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Ask a Trooper: What Should I Do If You Pull Me Over and I Have a Gun in My Car?

Washington State Patrol District 1 spokesman and recruiter Guy Gill answers your questions about the rules of the road.

Q: If I am pulled over and I have my pistol in the glove compartment (where my insurance and registration are located), what is the best way to inform the officer that I have the pistol in there? I don't want to alarm the officer. – Patch reader Vanessa Zumwalt

A: When a Trooper makes contact with you, please advise him or her immediately that you have a weapon inside the vehicle and its location. The trooper will ask questions from there and may ask that you keep your hands visible during the contact. A responsible carrier of a firearm will already know this and gladly cooperate with the trooper. In most cases we'll finish up with the traffic stop, thank you for being honest and forthcoming, and send you on your way. 

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Trooper Guy Gill is the Washington State Patrol recruiter and spokesman for District 1, covering Pierce and Thurston counties. Follow him at @wspd1pio on Twitter. 

Jaydee1958 February 25, 2013 at 08:00 PM
But to have a hidden loaded gun in your vehicle. You must do all the above (i.e. notifiy the officer of the weapon) AND you better have a concealed carry license with you as well.
Joe M February 26, 2013 at 04:13 AM
Sorry Nancy, you got it wrong. Read the law here: http://apps.leg.wa.gov/RCW/default.aspx?cite=9.41.050 "A person shall not carry or place a loaded pistol in any vehicle unless the person has a license to carry a concealed pistol and: (i) The pistol is on the licensee's person, (ii) the licensee is within the vehicle at all times that the pistol is there, or (iii) the licensee is away from the vehicle and the pistol is locked within the vehicle and concealed from view from outside the vehicle."
northernlights February 26, 2013 at 08:24 AM
Y'all think you're right. Where's Mr. Trooper? Be great if he'd come back and clean up this mess
RockBerry February 26, 2013 at 11:02 AM
Joe responded with the actual law and you still need clarification? What is your malfunction?
Joe M February 26, 2013 at 03:14 PM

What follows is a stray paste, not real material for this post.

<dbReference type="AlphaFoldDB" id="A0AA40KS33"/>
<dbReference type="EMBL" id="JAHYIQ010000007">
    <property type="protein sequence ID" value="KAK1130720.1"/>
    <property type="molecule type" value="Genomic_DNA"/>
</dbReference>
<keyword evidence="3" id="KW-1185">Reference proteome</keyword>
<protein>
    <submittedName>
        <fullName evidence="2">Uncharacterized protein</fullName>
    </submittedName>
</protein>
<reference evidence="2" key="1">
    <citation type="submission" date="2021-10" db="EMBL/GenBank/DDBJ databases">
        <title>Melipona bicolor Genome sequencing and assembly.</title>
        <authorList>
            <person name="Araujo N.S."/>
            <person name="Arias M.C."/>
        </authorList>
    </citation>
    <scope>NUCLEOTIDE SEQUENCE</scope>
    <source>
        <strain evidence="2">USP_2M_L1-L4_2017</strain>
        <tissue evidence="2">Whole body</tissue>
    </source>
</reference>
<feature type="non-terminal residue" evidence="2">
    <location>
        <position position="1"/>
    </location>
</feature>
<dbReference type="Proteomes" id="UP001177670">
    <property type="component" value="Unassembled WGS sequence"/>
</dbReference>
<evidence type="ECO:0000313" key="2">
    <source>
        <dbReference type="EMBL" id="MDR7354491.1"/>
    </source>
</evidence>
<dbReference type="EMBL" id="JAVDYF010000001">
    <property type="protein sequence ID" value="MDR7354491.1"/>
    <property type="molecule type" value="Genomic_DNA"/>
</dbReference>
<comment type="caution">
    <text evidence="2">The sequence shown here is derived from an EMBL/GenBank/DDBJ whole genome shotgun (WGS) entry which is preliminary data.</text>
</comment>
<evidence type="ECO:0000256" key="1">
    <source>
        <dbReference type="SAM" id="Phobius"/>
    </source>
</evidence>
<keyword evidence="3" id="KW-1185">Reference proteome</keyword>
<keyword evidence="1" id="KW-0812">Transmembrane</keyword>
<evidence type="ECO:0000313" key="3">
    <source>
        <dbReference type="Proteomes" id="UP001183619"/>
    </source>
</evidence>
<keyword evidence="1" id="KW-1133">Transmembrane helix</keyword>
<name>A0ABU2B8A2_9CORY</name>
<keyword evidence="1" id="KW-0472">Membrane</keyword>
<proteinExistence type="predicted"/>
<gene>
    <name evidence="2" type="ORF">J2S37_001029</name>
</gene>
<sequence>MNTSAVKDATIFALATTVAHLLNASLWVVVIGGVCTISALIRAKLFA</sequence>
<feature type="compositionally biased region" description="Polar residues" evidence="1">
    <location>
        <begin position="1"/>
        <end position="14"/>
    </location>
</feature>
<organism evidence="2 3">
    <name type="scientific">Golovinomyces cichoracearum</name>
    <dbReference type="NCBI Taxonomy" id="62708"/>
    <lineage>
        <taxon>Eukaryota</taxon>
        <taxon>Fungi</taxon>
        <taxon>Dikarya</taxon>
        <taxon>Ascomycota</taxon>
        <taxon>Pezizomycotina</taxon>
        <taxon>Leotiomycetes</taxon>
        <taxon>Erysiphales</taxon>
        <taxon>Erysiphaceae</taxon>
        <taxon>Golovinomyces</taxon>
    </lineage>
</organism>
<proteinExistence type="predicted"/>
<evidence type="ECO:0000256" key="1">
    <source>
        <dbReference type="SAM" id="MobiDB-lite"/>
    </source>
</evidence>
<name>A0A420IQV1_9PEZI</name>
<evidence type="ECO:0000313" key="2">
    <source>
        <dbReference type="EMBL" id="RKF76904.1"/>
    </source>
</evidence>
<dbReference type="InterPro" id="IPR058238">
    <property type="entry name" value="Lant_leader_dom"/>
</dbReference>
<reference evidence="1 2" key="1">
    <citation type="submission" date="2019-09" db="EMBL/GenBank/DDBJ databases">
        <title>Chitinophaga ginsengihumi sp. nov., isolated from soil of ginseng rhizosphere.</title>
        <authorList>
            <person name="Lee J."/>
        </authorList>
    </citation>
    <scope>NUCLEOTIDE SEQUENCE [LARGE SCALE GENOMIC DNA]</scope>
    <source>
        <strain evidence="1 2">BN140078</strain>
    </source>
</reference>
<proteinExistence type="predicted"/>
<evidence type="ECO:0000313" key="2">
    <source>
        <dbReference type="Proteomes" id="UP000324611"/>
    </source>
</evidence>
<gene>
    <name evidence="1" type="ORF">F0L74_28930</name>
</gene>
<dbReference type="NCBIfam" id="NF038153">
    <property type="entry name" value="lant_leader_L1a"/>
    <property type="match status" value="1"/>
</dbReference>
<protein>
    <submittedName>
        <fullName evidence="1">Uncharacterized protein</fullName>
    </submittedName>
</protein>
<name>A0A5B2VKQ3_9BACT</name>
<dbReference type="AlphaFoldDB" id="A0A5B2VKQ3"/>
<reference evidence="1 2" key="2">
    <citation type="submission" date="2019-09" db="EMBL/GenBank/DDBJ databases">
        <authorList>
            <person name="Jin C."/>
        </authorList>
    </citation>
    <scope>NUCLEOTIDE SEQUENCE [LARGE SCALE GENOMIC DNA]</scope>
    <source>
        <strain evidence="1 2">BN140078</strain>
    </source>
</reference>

There's one thing I'd like the trooper to clarify. It appears there is no law requiring that you notify an officer you have a gun on your person or in your vehicle. Is that correct? I should add that I think it would be stupid not to inform the officer, but I'm curious about what the law requires.
Rosalito March 23, 2013 at 10:41 PM
Tell him that, yes... I was speeding or whatever the infraction was and sign the ticket. You haven't broken any other law so you don't have to speak to anything else. IF no other laws were broken it is against the law for them to go on a "fishing expedition" with other questions and even more... you're stupid to become a part of his witch hunt mentality.
Rosalito March 23, 2013 at 11:01 PM
Let the officer start talking. He or she will probably ask to see your license and vehicle registration. Many people make the mistake of insisting the officer tell them why they were stopped before they'll comply. Don't make that mistake. Reply "okay" or "sure," then hand over the documents. One of the first things traffic cops learn in the police academy is to decide, before leaving their vehicle, whether they're going to give a ticket or just a warning. They may act as though they still haven't made up their minds and are going to let you off only if you'll cooperate. Don't fall for this. The hesitating officer may be trying to appear open-minded in order to extract admissions out of you, to use them against you in court if necessary. The strategy is to try to get you to admit either that you committed a violation or that you were so careless, inattentive, or negligent that you don't know whether you did or not. The officer might start by asking you the sort of question whose lack of a definite answer would imply guilt, like, "Do you know why I stopped you?" Or, he or she might ask, "Do you know how fast you were going?" Your answers, if any, should be non-committal and brief, like a simple "No" to the first question or a very confident, "Yes, I do," to the second. If the officer then tells you how fast he or she thinks you were going or what he or she thinks you did, don't argue. Give a noncommittal answer, like, "I see," or no answer at all.

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